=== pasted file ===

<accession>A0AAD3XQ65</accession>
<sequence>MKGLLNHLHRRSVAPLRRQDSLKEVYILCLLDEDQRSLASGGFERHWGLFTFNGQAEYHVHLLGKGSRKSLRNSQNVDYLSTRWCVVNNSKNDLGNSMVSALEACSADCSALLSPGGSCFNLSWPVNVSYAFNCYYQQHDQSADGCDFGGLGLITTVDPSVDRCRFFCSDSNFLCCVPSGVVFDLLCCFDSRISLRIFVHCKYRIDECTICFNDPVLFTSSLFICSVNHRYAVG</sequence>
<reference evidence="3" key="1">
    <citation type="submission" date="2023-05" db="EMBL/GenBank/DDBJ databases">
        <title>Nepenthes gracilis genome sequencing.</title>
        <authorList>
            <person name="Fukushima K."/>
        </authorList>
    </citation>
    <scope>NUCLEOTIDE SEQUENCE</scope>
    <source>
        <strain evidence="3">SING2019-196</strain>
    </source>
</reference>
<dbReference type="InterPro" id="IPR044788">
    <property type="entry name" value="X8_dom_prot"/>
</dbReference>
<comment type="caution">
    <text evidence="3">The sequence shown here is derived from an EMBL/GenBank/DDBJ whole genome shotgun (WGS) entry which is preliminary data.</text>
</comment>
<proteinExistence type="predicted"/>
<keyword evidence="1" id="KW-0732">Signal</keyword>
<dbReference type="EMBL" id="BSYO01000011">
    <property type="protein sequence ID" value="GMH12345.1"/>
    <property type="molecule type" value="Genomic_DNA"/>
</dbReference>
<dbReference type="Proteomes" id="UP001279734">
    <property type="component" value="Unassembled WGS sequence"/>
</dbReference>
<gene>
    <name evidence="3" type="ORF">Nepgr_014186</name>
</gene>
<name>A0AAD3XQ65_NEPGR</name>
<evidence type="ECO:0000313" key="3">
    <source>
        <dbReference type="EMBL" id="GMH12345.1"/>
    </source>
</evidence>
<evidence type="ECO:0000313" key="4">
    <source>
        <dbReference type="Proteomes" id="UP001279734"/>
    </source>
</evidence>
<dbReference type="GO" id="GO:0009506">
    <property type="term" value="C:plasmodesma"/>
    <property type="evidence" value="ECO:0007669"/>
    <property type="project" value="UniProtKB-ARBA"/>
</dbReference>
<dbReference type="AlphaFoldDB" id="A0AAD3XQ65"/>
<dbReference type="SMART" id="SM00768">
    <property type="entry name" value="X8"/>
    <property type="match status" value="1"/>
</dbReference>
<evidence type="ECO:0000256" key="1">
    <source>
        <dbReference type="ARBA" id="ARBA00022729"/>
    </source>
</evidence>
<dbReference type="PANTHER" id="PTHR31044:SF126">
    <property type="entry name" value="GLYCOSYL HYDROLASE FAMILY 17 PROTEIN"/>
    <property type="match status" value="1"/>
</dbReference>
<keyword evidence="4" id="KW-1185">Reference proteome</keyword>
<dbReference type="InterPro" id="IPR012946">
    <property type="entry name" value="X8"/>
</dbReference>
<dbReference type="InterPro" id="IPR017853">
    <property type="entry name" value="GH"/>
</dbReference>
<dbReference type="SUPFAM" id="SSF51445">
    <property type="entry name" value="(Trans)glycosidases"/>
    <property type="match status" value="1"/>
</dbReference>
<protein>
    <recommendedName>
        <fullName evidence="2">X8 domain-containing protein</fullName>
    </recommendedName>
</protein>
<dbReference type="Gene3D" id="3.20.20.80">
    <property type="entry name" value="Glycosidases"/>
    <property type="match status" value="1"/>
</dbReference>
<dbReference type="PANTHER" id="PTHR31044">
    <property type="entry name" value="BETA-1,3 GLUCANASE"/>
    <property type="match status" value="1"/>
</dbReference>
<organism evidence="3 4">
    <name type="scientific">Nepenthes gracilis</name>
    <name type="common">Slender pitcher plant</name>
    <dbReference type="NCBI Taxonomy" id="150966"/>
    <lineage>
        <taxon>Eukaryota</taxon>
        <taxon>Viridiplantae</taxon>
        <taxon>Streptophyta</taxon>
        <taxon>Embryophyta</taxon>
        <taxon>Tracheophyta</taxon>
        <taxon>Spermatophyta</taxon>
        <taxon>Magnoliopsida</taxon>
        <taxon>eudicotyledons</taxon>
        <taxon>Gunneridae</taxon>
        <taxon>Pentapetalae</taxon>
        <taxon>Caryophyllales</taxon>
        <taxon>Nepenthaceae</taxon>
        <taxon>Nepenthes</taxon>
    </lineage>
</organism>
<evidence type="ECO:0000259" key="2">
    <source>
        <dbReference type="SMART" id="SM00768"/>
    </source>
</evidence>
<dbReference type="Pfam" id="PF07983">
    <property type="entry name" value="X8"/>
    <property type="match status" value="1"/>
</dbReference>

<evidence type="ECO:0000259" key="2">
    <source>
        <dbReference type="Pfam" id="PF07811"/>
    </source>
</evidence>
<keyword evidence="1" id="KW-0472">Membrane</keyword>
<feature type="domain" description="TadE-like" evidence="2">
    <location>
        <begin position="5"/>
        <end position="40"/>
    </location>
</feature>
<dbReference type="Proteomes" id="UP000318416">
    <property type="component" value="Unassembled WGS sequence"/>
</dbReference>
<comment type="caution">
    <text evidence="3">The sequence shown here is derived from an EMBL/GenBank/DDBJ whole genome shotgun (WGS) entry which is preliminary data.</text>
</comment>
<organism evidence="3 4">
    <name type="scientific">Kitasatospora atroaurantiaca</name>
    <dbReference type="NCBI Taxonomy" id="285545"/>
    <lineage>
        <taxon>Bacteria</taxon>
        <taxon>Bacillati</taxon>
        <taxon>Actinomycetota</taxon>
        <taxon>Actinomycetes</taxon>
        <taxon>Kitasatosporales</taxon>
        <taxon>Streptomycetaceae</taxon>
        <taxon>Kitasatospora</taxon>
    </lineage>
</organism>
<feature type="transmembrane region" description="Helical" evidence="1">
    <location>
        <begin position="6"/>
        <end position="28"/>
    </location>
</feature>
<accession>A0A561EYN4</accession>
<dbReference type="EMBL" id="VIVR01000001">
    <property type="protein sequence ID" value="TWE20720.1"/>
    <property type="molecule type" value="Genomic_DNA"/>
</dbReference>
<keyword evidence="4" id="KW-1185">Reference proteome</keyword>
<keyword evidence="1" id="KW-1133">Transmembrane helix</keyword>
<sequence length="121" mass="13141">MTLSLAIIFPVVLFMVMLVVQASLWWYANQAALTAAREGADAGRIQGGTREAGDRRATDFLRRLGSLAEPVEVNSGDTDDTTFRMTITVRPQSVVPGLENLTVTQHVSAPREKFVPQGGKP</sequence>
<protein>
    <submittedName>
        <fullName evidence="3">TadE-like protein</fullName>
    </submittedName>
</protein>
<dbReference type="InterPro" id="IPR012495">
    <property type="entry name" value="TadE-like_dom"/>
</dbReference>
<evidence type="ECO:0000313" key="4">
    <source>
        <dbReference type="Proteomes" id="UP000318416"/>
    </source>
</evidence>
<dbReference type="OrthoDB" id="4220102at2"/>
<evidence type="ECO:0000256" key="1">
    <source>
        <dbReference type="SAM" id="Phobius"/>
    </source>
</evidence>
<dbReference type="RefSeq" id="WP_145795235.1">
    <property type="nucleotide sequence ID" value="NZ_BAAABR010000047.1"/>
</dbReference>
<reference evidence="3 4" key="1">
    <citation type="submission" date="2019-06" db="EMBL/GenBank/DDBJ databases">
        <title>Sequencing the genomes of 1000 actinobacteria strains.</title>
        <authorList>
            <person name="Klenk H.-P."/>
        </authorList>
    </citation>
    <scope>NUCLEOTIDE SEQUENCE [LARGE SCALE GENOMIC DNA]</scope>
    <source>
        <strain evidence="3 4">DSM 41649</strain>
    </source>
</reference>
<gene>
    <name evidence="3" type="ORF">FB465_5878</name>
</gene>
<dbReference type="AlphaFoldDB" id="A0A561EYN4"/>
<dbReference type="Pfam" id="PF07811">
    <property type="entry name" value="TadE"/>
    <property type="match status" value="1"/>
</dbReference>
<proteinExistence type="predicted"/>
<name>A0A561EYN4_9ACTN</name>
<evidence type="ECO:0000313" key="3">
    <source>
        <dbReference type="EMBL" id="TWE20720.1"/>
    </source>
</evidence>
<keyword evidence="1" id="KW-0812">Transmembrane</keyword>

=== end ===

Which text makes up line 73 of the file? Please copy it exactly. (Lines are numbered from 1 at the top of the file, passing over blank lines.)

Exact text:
</dbReference>